On Wed, Aug 28, 2013 at 09:44:56PM +0200, Bernhard R. Link wrote: > * Paul Elliott <pelli...@blackpatchpanel.com> [130828 06:25]: > > What is the official git-dpm way to delete a patch > > that is not wanted anymore? The public branches > > have been pushed and so cannot be changed, only added > > to. > > > > The way I have been doing it is > > git-dpm checkout-patched #checkout patched branch > > rebase -i #remove commit that coresponds to the patch > > git-dpm update-patches #go back to master with patch deleted in new > > commits > > > > > > Is this the correct way to remove an unwanted patch? > > Yes, it is indeed the correct one. (Except when you drop the last patch > then you need a --allow-revert to update-patches to avoid the > child-proof).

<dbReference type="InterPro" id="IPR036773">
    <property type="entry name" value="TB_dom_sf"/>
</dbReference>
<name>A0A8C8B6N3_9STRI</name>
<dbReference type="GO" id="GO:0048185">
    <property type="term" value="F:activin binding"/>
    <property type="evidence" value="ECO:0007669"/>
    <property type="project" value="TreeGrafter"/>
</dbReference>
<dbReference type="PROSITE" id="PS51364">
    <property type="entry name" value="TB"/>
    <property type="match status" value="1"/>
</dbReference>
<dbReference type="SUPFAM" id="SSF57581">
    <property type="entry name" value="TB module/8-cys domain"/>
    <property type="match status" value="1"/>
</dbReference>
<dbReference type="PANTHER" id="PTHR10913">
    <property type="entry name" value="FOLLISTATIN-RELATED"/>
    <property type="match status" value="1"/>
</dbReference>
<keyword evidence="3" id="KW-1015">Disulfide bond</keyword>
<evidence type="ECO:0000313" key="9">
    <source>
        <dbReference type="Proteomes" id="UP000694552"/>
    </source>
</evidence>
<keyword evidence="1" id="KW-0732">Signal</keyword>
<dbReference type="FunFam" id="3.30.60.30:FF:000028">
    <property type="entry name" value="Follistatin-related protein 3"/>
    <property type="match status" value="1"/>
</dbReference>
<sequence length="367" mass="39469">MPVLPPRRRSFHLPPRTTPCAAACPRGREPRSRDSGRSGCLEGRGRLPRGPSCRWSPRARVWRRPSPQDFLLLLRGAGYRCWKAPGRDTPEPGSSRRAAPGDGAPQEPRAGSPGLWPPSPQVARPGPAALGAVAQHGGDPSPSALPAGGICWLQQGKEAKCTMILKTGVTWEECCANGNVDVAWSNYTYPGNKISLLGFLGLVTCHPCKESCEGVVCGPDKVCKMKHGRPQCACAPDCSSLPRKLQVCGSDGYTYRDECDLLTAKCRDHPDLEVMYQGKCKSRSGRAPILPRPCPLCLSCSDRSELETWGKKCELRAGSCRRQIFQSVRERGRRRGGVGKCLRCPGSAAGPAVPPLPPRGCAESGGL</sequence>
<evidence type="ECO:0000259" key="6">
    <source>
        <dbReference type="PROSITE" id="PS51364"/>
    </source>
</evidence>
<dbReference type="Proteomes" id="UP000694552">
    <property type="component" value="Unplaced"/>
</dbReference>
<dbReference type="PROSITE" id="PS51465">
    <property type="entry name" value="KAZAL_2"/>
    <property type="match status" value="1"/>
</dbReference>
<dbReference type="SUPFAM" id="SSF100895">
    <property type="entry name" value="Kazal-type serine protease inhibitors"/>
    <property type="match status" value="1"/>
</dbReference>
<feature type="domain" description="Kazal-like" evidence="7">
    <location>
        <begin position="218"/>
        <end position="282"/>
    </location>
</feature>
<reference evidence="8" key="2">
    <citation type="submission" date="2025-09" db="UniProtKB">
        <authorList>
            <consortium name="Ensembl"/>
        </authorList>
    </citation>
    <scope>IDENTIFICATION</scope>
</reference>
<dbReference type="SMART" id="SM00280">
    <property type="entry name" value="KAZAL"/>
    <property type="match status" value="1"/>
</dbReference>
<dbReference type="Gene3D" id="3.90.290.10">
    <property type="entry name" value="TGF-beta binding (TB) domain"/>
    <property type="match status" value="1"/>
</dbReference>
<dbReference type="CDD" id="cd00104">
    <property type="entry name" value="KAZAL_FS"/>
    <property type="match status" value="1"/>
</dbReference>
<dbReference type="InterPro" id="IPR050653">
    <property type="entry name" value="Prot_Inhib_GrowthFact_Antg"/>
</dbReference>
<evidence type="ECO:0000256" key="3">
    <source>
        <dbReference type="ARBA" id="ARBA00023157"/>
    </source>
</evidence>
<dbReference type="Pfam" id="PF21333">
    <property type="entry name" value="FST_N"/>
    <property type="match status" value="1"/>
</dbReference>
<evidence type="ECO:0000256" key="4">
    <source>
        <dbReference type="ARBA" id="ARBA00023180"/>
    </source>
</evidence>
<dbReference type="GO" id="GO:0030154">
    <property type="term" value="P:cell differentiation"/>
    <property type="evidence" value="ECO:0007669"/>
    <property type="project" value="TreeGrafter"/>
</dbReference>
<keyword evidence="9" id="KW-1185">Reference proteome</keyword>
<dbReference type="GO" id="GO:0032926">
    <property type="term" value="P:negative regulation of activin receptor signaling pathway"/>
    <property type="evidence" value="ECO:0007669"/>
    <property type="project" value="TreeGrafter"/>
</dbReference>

In that case, I have found another bug. If you have a patch that deletes a file, and then delete that patch, the file should reappear. It does on the patched branch, but when update-patches happens the deleted file does not reappear on the master branch. If you do a dpkg-source -b on the master branch directory, dpkg-source notices the discrepancy of the deleted file and gives you a warning. I have an example of this that I can send you on request. -- Paul Elliott 1(512)837-1096 pelli...@blackpatchpanel.com PMB 181, 11900 Metric Blvd Suite J http://www.free.blackpatchpanel.com/pme/ Austin TX 78758-3117 --- "Encryption works. Properly implemented strong crypto systems are one of the few things that you can rely on. Unfortunately, endpoint security is so terrifically weak that NSA can frequently find ways around it." Edward Snowden
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